— TwoP was haughty because Rory was all happy that, in another reality, his very pregnant wife committed suicide over him – and I don’t understand why.  He’s been really, really uncertain about her feelings for him, probably before the Doctor ever came back.  Since the bachelor party, he’s been having a miserable time of it – but now, now he knows.  She tells him what happened, and he understands why she did what she did.  Yeah, he’s happy.  Idiots.   


Doctor: Sorry, wasn’t it obvious?  The Dream Lord was me.  [pause for shock waves to roll] Psychic pollen, it’s a mind parasite. Feeds on everything dark in you, gives it a voice, turns it against you. I’m nine hundred and seven. It had a lot to go on.
Amy: But why didn’t it feed on us too?
Doctor: The darkness in you pair, it would have starved to death in an instant. I choose my friends with great care.
— There’s a lot in that exchange to ponder.  “The Dream Lord was me.”  Whoa.  Didn’t see that coming.  Should have, maybe, but didn’t … No, sweetie, it wasn’t obvious, to me at least.  “I don’t know what you’re doing in here, but there’s only one person in the universe who hates me as much as you do” – – whoa.

I really do need to watch this again soon – the spin the ending will give to a great many lines, like that, and – – OH! Ick – I just thought of the costume change relating to “anything could happen” – oh.  Dear.

One thing that puzzled me immediately, largely because of the previous episode, was that the Doctor’s “darkness” in this episode centered on Amy, and on his treatment of Companions in general.  And on his inability to know everything and save everyone, also, but mostly – Amy. Is this supposed to mean that the blame he’s carried for the extinction of the Time Lords has been laid to rest?  And then there’s the Saturnynians – but that was done to save Venice; so many other deaths on his conscience … I would very much have expected that to be a heavy weight – a heavy darkness.  Not that Amy wouldn’t be weighing on his mind a great deal lately.  Just, you know, deaths of entire races versus where a Scottish girl’s affections really lie … Seems to me the former would squinch out the latter, just a smidge.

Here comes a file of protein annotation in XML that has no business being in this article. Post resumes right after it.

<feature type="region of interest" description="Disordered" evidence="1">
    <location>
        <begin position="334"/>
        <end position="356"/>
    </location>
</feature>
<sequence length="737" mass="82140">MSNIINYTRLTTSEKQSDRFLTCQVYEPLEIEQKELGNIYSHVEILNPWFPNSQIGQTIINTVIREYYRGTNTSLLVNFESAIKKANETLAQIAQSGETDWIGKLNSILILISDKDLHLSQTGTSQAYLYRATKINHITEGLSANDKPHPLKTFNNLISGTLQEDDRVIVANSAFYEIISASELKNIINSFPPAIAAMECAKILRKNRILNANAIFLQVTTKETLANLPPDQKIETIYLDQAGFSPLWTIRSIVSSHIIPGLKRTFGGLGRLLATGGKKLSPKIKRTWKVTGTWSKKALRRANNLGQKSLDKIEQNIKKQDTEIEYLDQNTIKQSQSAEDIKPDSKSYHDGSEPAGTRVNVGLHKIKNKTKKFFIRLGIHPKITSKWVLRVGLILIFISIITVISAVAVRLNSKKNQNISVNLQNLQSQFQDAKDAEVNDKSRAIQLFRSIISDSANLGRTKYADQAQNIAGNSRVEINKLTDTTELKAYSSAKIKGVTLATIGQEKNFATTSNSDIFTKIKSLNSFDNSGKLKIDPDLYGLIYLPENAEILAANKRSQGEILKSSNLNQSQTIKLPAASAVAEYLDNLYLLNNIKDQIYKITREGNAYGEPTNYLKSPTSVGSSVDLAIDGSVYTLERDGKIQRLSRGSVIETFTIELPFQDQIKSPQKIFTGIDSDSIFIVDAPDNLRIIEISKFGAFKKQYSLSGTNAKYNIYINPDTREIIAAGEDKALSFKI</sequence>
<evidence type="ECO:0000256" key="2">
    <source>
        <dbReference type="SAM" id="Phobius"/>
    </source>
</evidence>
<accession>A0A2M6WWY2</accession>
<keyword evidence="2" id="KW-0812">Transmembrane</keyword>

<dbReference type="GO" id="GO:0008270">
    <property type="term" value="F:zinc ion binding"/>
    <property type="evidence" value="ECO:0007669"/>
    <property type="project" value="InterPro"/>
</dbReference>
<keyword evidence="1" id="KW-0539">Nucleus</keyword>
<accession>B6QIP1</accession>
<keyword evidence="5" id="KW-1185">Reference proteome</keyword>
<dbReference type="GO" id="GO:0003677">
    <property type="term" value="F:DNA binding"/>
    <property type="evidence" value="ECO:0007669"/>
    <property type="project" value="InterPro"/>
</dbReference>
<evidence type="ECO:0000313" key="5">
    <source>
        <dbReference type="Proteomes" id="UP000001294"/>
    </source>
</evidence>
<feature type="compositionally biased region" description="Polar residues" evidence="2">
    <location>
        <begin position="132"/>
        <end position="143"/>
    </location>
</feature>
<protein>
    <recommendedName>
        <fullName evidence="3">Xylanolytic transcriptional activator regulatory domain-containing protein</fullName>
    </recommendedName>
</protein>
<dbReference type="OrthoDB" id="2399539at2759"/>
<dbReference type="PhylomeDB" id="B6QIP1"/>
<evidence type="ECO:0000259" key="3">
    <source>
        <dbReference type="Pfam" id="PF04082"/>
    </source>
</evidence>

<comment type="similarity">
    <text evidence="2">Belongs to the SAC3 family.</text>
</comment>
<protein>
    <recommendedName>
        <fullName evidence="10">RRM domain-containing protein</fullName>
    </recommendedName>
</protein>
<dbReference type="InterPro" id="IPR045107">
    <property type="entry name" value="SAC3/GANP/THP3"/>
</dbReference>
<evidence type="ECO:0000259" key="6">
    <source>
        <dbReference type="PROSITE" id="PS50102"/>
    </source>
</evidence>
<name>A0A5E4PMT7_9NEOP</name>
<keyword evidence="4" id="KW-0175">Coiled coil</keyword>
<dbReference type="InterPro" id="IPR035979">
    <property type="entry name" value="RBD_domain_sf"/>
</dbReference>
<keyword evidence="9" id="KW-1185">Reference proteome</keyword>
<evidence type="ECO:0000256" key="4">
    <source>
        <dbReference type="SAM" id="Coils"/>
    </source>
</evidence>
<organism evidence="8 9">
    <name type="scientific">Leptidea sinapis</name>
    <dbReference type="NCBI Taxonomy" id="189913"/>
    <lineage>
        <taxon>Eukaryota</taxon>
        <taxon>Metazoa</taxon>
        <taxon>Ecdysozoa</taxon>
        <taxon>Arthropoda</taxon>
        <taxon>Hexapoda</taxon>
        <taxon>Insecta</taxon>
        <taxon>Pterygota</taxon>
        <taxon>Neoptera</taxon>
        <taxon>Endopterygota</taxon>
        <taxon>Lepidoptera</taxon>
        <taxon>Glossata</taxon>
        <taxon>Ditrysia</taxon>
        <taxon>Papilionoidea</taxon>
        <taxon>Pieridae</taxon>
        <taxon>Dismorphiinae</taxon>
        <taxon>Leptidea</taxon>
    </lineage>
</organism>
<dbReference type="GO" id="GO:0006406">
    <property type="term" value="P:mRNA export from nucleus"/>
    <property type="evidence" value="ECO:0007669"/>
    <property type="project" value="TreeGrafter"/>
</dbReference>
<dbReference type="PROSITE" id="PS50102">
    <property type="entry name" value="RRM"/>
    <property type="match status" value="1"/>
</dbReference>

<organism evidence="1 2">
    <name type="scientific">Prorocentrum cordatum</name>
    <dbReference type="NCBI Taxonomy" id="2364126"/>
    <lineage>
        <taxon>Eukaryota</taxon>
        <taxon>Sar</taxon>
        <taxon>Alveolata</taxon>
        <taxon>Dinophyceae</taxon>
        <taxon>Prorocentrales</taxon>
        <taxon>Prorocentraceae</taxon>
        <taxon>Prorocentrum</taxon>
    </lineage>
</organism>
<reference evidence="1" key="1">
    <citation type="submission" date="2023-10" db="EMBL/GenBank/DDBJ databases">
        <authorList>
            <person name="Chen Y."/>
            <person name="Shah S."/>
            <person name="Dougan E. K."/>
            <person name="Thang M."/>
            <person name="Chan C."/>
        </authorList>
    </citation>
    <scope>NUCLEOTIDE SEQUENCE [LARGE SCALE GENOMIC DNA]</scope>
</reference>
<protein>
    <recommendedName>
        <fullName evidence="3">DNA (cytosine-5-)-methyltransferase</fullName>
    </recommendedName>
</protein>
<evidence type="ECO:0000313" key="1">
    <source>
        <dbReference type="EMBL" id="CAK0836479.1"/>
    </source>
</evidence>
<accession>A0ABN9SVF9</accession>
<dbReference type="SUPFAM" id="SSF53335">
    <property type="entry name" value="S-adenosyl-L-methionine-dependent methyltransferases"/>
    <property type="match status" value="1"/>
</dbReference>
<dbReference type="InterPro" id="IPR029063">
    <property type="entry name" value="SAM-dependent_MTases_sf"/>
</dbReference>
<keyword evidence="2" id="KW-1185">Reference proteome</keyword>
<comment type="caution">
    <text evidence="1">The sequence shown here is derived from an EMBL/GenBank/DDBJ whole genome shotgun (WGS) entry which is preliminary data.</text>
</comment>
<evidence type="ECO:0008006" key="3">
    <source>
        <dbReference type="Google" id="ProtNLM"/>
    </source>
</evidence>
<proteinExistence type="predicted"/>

“I choose my friends with great care.”  Oh.  Wow.  That moved Amy, at least, and me, and I believe Rory too – I think the appropriate Briticism here is “chuffed”.  That was a very chuffing thing to say – in a typically Doctorish almost backhand and impersonal (i.e., not specifically “Amy and Rory, you are good people”) manner.

One shame of the episode was when the Dream Lord *shudder* was going off on the Doctor’s tawdry quirks – (“Gaudy and cheap in nature or appearance”) (“If you had any more tawdry quirks you could open a tawdry quirks shop.”) (Once again, count the minutes till there’s a blog named that.  Those: both “Tawdry quirks” and “Tawdry Quirk Shop”) (*changes title of post*) (where – ? – oh) – he said he was surprised “you haven’t got a little purple space dog” just to ram home how quirky he is.  I‘m surprised, very, that it wasn’t “a little tin space dog” – because, well.